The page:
John Smeaton vows to 'bring a storm down on Westminster'

AIRPORT terror attack hero John Smeaton today vowed to "create waves" in Westminster if he wins the parliamentary seat vacated by former Commons Speaker Michael Martin.

The 33-year-old ex-baggage handler, who tackled a suicide bomber during the 2007 Glasgow Airport terrorist attack, said he will represent the people if he wins the Glasgow North East by-election.

Mr Smeaton said a clampdown on crime is needed because gang crime is "running unchecked", while unemployment is "rampant".

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He was grilled by journalists on his policies in his first press conference, at a hotel in Glasgow, at which he confirmed his intention to stand in the by-election.

"My message to Glasgow North East is: vote for change or stop complaining.

"Let us all get out on the streets and make sure everyone votes for someone who cares and who will fight for them.

"I know Glasgow North East, my mother worked in Possil and I spent a lot of time there, and I know the problems because I've been speaking to people about them.

"The Labour Party have had 30 years to bring investment and jobs into Glasgow North East. I haven't noticed much difference and I know from strolling round the constituency that folk living there haven't noticed many changes either.

He went on: "Well I can. And, if I'm elected, you'd better believe it: I will. I'll bring a storm down on Westminster, knock down doors and badger them until they listen. No messing."

"We must have someone in Parliament who knows how the public feels. I know I can do that."

Mr Smeaton, who will stand as an independent candidate, said he will fight "every minute of every day" for his constituents.

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His attempt to win the seat is backed by political movement Jury Team, which was founded earlier this year by the former director-general of the Conservative Party, Sir Paul Judge.

Speaking about his decision to stand, he admitted that he had thought he would never enter politics.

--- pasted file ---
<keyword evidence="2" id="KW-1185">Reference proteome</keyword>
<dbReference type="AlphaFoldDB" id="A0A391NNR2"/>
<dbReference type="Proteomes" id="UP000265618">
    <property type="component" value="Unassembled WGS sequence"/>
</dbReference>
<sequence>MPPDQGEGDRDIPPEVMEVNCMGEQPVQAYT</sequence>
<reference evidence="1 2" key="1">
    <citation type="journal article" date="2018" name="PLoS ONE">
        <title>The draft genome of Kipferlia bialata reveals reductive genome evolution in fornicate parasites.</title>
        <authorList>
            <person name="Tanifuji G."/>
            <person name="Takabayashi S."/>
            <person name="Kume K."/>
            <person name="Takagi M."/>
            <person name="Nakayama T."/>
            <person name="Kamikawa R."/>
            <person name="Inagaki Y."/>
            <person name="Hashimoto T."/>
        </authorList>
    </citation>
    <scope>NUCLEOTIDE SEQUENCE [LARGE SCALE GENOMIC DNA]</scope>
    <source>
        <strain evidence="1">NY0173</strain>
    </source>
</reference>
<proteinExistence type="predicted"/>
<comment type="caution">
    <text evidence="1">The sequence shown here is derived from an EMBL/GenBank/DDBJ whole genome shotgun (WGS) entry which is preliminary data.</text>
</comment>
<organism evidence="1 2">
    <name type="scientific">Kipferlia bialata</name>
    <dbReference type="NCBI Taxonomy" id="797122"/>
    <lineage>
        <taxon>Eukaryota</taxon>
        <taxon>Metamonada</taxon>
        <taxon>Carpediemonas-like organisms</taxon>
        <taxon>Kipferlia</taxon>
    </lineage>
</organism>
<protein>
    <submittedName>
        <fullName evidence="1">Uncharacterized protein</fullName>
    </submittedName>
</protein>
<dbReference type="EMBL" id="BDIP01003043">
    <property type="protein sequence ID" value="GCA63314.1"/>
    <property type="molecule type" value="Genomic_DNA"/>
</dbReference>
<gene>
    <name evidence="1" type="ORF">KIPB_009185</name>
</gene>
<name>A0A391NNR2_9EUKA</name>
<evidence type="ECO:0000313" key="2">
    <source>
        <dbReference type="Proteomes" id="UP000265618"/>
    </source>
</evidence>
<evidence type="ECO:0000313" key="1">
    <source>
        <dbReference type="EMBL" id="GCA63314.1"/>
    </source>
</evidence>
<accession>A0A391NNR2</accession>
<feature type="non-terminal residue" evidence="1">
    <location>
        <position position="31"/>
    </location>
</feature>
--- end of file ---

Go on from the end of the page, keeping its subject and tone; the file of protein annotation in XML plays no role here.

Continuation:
But he said he changed his mind after he was approached by the Jury Team.

Explaining why he decided to stand, he said: "I'm angry and I'm fed up by the way politicians have been behaving. Like everybody I was shocked by the fiddling by the MPs.

"I reckon most of you shared the same disbelief as we watched them try to excuse their greed over expenses. It really made my blood boil."

Mr Smeaton is the first candidate selected by the movement to stand for a seat in the House of Commons.

In the European Parliamentary elections, Jury Team selected 52 candidates and won around 80,000 votes.

The by-election, which will take place later this year, was triggered when Mr Martin stood down in June in the wake of the row over MPs' expenses.

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Mr Smeaton said: "The Jury Team wants independent people into Parliament. They have made it possible for me to stand.

"The ordinary man and woman wants change, a breath of fresh air.

"We need a tougher, fairer stance on immigration, we need a clampdown on crime and we certainly need to bring a better health service into the area.

"Okay, some of these things are handled by Holyrood these days, that's not a problem. I'll create waves on any subject I think needs to be raised."

"Let the people of Glasgow start a wave around the country. We can do this."

Asked whether he had ever taken class A drugs, Mr Smeaton said: "I've never taken class A drugs but I've smoked cannabis."

And asked whether he was standing as an independent candidate, Mr Smeaton said: "I'm standing as an independent, supported by the Jury Team.

"They are there to support people who want to stand as an independent. They are not there as a political party or an entity."

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Mr Smeaton said the money for his campaign will come from donations but that the Jury Team is paying for his election deposit and leaflets.

He struggled to answer questions about the Jury Team proposals listed on its website.

Mr Smeaton was asked how a referendum would be triggered by 5% of the electorate. He said that "we'd put it out to the constituents" and let the "constituents decide".

He was also asked about a Jury Team proposal that MPs' pay should be linked to the civil service pay scale.

When asked which civil service pay grade it should be linked to, Mr Smeaton said: "I think they should be paid what they are due."

On supporting a proposal for elected select committees in the House of Commons, he said: "It's something that I've not looked into but I'll look into it and I'll get back to you on that."

When asked about immigration, he said that "it needs to be looked at" and added that immigrants have done a "fantastic job in this country" but the system "needs to be fairer".

When pressed on what's unfair about it, he said: "I just think it needs to be fairer across the board."

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And when asked if he had any criminal convictions, Mr Smeaton replied: "I have no convictions."